Today, man is usurping forests and acres of land for his selfish motives. This is causing environmental damage and tribal killings/displacements. As a result of this, compared to the earlier social scene, Takshaka has become pervasive and more powerful in his position, and if we do not cease to continue harming our environment, he will attack us in the form of natural calamities and tribal revolts, (one or the other forms of death).The ongoing conflict between Man and Nature must therefore, come to an end for a tranquil life. The Bhagavad also reiterates this point through the story of Janmajaya. Following Pariikshita’s death, his son Janmajaya, outraged over his father’s death, performed a ‘yagya’ to burn Takshaka alive, and in the process, several other serpents were also burnt. Nonetheless, following the instructions of Brahaspati, one of the ascetics present at the time of the ‘yagya’, Janmajaya ended the proceedings, on being warned against the massive killings he had caused, the aftermath of which could be violent and vicious in nature. [7]  However, today, the forceful invasions into the Natural habitats are being carried out impetuously and are marked with massive destructions resulting in killings and Man’s ever growing fear of it.

Under the correct guidance of his teacher, Pariikshita rightfully dealt with death and became the exemplar of the right way of living. Simultaneously, we may also consent to the fact that Shukdev, the narrator of the Bhagvatam, was in accord with Nature and all the living creatures inhabiting it. As a wise Brahmin, he understood the matters of life and death correctly. Conversely, today, the dust of materialism and the itch for industrial civilization has blinded us so much so that we are devoid of the consciousness which Pariikshita was awakened to. For this reason, we no longer seek for ‘Shukdev’ (the light of wisdom), but instead, continuing to dwell in darkness, we spend our lives in ignorance.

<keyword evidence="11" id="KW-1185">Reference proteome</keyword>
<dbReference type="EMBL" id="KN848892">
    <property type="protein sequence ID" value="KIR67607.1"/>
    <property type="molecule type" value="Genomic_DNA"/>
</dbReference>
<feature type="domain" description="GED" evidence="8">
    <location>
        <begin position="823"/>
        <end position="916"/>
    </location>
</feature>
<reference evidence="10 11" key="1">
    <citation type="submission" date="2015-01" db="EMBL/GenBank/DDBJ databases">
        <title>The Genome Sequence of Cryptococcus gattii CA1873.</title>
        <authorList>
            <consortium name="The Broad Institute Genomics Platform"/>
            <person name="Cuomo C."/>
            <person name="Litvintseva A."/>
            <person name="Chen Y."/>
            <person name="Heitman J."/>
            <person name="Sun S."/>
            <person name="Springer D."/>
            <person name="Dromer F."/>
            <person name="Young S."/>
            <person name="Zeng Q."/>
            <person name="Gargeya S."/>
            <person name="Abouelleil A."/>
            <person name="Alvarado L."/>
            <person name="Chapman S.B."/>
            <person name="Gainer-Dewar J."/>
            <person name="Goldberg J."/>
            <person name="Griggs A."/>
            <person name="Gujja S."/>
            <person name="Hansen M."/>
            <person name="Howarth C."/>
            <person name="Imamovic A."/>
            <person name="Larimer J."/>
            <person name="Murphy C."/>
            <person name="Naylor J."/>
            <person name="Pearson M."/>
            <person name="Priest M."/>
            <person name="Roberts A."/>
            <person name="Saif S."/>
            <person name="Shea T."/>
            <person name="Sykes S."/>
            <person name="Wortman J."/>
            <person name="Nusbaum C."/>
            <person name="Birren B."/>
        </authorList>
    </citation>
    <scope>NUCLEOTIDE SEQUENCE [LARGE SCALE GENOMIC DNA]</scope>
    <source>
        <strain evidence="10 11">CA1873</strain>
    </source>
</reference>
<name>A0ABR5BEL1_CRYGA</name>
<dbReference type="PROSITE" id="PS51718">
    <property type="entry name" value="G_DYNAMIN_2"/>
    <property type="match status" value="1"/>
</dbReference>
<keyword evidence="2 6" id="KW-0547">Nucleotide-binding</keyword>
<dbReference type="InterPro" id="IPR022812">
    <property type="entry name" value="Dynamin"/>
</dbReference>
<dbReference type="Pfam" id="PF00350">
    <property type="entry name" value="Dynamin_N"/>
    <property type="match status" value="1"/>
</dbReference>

The story of Pariikshita and Takshaka tells us that death cannot be avoided. It also explicates that besides being an agent of death, Takshaka is the answer to every wrong deed committed by Man. Finally, with Pariikshita’s liberation and Takshaka’s revenge, both the opposites were reconciled, but despite this reconciliation, Pariikshita gained a much higher pedestal than Takshaka because he freed himself from all earthly confinements, which Takshaka, in the wake of seeking his revenge, could not . It was Pariikshita and not Takshaka who set the examples of human excellence. Thus, instead of causing fear, Takshaka conversely became the catalytic force towards Pariikshita’s liberation (moksha). However, how far is this situation applicable in today’s context? Today, is Takshaka the catalytic force which is leading us towards the pursuit of liberation (‘moksha’), or is he simply pushing us towards death?  In the absence of a wise way of handling death, Man’s quest for wisdom (or the ‘Bhagavad’) has ceased. This vacuum has denied him a prudent discernment of life and death, and as a result, Takshaka has become an agent of horror, seizing Man in the grip of death, rather than becoming a conduit of liberation.

Therefore, in this way, the sacred Hindu lore of Pariikshita and Takshaka, brings many important facts for our serious consideration, and also, in a way, emphasizes the reason for which the Indic religions stress on the need of an oral tradition; the ritual of repetitive recitals brings more awareness and reflective abilities in the listener.

END NOTES:

[1] Kisari Mohan Ganguli : (1883-1896) English trans, The Mahabharat:,‘Vana Parva Part 3, Munshiram    Manoharlal Pub.

[2] Ibid: ‘Bhishma Parva’: Pg. 152: Bhishma headed the army of the Kauravas during the battle. When Krishna sees that Bhishma will defeat Arjuna in the battle, he gets down from the chariot to protect Arjuna from Bhishma. On seeing Krishna, Bhishma says:

“Come, come, O Lord of the Gods…I bow to thee…Thou art the refuge of all creatures in this battle…”

[3] Vishnupriya, (2006),  Hindi Translation,  Shrimadbhagvatam :( Prime Publishing Company, 2006), Part 2 Chapter   1, Pg. 348

[4] Ibid:  Part 1, Chapter 18, Pg. 328

[5] Ibid : Part 1, Chapter 19, Pg. 338

[6]Ibid:  Part 1, Chapter 11, Pg. 336

[7] Ibid :  Part 5, Chapter 6, Pg. 3947 , Pg. 3949

About the author:

Nupur Behl received her Bachelors and Masters degrees in English literature from the University of Delhi. She has an extensive research experience in the field of Theology with focus on Hinduism and Bhakti . Previously, she worked as a Citizen Journalist and is currently teaching English and pursuing B.Ed from the University of Delhi. Her areas of  research interests include Sufism, European history and Existential literature.

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2 Responses to Takshaka: Avenger from the Forest and Pariikshita’s Liberation — By: Nupur Behl

  1. aqil says:

    A good and interesting read!

  2. Kanchan says:

    Man’s denial of the inevitability of death, and the eternal battle between man and nature well expounded.
    Suggested read.